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ing. Mr. Brown then informed him of the story that he heard related when he was a boy in his native village, that ten cents a day saved, with the interest added, in forty years would amount to the sum of ten thousand dollars, and he thought to himself, “I am not yet twenty years old, and can I save ten cents a day, and if I should live till I get sixty years old, will it amount to ten thousand dollars? I use tobacco, and often I smoke two or more cigars a day, and that will cost me ten cents; and from that time until now I have not used tobacco nor drank a glass of liquor only for medicine. I commenced then saving ten cents a day, and with the proceeds of that money I

purchased this farm before I arrived at the age of forty years, and now own all the land within sight through this valley.” Mr. C. contrasted his situation with Mr. Brown's, for he was worth nothing. “I have used no tobacco," thought he to himself, “but then I have drank my glass three or four times a day for nearly half a century; that, with the interest added, would now have placed me beyond the reach of want, and if I had been industrious and economical as Mr. Brown, and saved my ten cents a day, I might now be the owner of a farm valuable as his." As he sat absorbed in deep thought he was much affected, and then he related to Mr. Brown the history of his life, how he commenced tippling before he was out of his teens, the money and time he had wasted, the bad habits he had formed in youth still clung to him in after life so strong that he could not eradicate them, and now he was incapacitated for labor, and nothing now remained for him in the world but poverty and remorse. By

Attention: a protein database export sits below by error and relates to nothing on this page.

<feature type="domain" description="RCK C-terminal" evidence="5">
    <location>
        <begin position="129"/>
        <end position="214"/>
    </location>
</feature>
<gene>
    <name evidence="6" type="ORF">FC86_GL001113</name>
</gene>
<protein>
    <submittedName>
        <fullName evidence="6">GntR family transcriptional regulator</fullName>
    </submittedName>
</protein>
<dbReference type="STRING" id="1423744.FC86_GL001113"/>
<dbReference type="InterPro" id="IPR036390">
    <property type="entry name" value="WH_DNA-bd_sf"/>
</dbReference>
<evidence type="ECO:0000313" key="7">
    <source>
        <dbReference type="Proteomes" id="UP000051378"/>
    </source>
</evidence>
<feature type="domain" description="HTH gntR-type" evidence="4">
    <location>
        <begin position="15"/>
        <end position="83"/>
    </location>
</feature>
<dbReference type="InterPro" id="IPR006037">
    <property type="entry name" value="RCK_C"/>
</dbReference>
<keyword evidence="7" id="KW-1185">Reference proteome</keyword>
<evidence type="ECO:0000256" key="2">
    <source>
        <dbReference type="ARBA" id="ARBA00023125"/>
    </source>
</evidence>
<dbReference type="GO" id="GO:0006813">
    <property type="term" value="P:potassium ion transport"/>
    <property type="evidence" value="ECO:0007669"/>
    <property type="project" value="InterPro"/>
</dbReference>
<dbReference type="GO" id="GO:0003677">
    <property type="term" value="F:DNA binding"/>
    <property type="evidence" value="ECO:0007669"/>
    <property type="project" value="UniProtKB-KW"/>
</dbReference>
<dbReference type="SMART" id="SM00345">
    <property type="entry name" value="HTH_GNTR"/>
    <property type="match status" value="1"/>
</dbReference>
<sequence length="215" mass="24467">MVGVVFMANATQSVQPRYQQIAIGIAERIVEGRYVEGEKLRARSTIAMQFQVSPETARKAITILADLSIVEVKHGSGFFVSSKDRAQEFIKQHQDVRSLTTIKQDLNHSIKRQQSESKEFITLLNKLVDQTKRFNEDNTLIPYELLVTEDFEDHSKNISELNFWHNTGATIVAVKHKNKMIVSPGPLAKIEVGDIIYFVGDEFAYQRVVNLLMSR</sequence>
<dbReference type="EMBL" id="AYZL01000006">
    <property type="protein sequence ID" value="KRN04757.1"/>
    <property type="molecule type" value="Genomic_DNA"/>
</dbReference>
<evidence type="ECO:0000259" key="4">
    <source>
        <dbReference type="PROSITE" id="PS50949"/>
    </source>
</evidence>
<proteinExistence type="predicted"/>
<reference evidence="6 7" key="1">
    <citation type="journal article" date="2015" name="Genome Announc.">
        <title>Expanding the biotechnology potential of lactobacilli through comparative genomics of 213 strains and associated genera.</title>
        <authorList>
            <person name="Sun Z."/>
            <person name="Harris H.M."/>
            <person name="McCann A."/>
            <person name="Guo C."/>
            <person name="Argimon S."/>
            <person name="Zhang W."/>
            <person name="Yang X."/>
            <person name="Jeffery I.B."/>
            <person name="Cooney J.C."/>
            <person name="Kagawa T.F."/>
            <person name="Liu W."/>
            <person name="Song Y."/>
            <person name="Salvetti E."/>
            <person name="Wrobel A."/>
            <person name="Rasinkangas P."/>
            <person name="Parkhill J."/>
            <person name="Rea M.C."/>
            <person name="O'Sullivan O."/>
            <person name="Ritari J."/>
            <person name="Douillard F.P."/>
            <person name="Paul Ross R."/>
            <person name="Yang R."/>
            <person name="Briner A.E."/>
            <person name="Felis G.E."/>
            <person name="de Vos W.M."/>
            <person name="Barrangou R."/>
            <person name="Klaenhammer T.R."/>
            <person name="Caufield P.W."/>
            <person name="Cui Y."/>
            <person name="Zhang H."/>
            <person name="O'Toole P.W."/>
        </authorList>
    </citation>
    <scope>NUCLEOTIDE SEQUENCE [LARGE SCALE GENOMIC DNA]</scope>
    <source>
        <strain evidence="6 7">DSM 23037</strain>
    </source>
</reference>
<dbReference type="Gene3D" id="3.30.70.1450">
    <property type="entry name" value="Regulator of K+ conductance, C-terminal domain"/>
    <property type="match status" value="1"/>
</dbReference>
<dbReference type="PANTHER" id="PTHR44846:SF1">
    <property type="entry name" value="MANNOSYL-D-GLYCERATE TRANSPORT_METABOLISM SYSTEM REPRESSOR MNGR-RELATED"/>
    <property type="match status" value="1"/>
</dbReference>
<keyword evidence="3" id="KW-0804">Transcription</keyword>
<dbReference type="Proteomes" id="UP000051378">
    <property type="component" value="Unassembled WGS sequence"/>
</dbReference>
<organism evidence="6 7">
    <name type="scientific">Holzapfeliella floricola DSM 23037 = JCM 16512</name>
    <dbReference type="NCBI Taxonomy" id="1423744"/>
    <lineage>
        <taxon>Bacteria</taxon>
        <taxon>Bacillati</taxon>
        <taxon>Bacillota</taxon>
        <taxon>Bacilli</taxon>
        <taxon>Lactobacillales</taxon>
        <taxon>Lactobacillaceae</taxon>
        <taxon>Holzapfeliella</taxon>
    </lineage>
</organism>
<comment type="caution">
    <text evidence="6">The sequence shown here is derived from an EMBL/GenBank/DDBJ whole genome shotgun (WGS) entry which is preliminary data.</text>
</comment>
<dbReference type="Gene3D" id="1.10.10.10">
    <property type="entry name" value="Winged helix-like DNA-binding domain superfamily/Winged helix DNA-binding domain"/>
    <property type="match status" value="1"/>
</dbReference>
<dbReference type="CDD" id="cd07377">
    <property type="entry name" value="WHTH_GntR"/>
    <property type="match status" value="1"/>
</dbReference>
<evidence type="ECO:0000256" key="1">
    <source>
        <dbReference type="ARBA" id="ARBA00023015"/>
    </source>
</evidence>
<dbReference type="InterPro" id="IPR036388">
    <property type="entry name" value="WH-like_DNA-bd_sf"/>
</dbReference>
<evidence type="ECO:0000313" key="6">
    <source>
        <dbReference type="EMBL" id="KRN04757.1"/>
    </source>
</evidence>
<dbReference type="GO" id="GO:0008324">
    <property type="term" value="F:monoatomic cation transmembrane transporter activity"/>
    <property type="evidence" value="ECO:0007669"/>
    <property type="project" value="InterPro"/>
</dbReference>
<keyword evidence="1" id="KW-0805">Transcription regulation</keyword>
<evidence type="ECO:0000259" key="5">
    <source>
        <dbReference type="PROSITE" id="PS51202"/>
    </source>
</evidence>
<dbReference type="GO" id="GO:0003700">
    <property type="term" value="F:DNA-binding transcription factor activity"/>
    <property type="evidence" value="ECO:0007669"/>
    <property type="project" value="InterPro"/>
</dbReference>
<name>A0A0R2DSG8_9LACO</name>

this time Mr. Brown's family had gathered round him, and they heard Mr., C. relate his story, and saw the tears roll down his cheeks. His person was dirty and meanly clad, and his baggage consisted of a bundle of old clothes, which he carried across his shoulder, resting on a stick. His poverty-stricken appearance, his haggard countenance, his long snowy locks and faltering step, caused Mr. Brown and his family to be deeply moved. Mr. C. was traveling through the country on foot, begging for subsistence. He had commenced life under more favorable circumstances than Mr. Brown, for he was a good mechanic, earning a dollar and a quarter a day, but forming bad habits in early life and increasing as he advanced in years, brought him to poverty and shame. Ceaseless dissipation requires large resources, and the young man that steps aside from the path of virtue and sobriety and is gradually drawn into the haunts of vice, in nine cases out of ten is irrevocably lost. If he gets in the gutter before he is twenty-one, seldom does he come out of the mire and corruption, for habits formed in our youth generally go with us through life. How necessary then it is for us to form good habits in youth. Oh, how my heart has yearned for that young man when I have seen him gradually yielding to temptation. Step by step has he been drawn into the vortex until he drags out a miserable existence and a terrible death. Happy the youth that have resisted those evils, and become useful members of society, a blessing to the country and a benefit to the world.

Mr. Brown kindly invited Mr. C. into his house, and himself and family endeavored to make him comforta